Thirteen years ago, on their first day of their first year of middle school, my triplet sons each received a thick green booklet packed with school rules and policies, and survival tips for incoming sixth graders . Parents were provided with a copy of the same booklet.
Printed on the inside of the front cover was a selection of 295 tips from the complete booklet given out to freshman at the high school titled "Advice to incoming freshman from those who have made it." The booklet was written by the high school faculty, staff and twelfth grade students.
Prominently placed at the top of the list of tips was #4: Tryout for at least one sport each year. Number 5 stated: "If a person says hello or waves to you, respond." Number 11 warned, "Avoid leaving your stuff around; you may never see it again," Number 15 advised to "Avoid shortcuts on homework." And so on all the way down the list.
Out of all of the handouts my sons received during their school years, I saved a few that I found poignant and important. The front cover, with its list on the back, recently turned up in an old file folder. It was stapled to the cover of the booklet which they received three years later on their first day of high school titled: Advice to incoming freshman from those who have made it: 295 tips.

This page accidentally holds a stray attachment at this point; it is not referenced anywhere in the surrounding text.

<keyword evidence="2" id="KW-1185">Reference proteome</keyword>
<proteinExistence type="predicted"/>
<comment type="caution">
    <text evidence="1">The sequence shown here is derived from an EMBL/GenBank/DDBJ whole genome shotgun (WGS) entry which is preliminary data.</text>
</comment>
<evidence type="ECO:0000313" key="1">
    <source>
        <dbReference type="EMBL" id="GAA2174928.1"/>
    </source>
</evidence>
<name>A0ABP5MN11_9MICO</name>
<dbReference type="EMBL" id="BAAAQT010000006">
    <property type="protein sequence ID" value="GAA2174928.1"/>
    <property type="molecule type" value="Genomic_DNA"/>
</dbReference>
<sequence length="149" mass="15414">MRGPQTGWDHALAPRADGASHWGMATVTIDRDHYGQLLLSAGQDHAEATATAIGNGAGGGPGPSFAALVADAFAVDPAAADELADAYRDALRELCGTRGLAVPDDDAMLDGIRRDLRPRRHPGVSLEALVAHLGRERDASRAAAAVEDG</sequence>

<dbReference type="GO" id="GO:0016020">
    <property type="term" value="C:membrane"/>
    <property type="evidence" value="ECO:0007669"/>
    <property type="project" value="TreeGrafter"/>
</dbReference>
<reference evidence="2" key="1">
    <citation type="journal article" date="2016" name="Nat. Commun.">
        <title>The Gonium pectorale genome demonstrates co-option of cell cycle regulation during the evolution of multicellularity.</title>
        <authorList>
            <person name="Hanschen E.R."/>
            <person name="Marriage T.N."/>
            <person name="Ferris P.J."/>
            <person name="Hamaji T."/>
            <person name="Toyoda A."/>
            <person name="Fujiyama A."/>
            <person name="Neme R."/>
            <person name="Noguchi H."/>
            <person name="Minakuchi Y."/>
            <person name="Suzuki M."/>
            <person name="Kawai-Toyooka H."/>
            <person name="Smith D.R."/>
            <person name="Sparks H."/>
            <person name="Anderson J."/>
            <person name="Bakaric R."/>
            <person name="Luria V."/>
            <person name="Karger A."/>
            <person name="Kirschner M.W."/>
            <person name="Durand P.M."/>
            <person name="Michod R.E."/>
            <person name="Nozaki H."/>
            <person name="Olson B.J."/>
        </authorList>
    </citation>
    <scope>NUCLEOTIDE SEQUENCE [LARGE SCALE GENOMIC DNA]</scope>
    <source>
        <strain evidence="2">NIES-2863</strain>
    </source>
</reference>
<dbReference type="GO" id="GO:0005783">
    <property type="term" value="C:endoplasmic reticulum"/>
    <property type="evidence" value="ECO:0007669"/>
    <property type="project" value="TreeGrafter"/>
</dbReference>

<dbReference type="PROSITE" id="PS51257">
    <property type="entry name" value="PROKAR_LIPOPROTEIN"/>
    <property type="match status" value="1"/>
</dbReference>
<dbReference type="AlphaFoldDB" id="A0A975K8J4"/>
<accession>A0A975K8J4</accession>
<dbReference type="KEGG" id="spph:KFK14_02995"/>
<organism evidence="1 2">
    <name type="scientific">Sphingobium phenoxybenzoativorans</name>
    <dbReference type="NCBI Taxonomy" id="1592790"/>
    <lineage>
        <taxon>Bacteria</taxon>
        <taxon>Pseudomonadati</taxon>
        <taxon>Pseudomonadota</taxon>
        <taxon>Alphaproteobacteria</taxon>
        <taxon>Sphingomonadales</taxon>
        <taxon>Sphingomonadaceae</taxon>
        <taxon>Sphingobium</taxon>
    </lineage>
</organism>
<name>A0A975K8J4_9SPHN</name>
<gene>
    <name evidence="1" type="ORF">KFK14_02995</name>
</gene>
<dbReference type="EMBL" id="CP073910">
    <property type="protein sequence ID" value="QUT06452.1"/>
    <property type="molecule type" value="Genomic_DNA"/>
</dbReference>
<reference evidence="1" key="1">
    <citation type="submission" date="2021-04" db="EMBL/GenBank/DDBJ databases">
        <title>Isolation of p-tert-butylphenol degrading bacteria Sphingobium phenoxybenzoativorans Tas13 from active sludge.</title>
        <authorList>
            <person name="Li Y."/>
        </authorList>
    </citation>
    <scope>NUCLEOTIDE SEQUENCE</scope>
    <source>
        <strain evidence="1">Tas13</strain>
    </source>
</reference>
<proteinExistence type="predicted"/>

While I am not a sentimental hoarder of piles of old school stuff, I am sentimental and do recall the specific reason for saving the list. It was just about that time when I first began writing a book with the working title, A Parents Survival Guide to Youth Sports. I knew that the list, and in particular, tip number 4, was powerful and worth incorporating into the book.
Although my literary agent found tremendous interest in the book from the top publishing houses, each wanted me to write a series of books because, as one said, "she has so much great information and wisdom to share."
At the time my first book was being "shopped around" my love affair with the Internet was growing. I concluded that no book, as a limited container of content, could compete with the Internet, so I decided instead to launch MomsTeam.com and put the book idea on the shelf.
When I dusted off the book idea three years ago and began writing Home Team Advantage the powerful 295 Tips list resurfaced in a crate of sports-related information as I was researching information for Chapter Fourteen, my favorite chapter: The Controversy Over Cutting.
From working deep in the trenches with literally tens of thousands of sports parents over the years I view the practice of cutting athletes from middle or high school teams as arguably the most controversial practice in youth sports all the way through high school years. While it is true that it is important for kids to learn the value of overcoming obstacles with hard work and how to grow through failure, the fact is that being cut from a middle school or high school sports team is often one of the most upsetting and traumatic events in a teenager's life.
I believe that the goal of childhood should be to prepare children for adulthood by giving them a chance to develop coping skills and the self-confidence needed to succeed in the adult world in a safe and nurturing environment.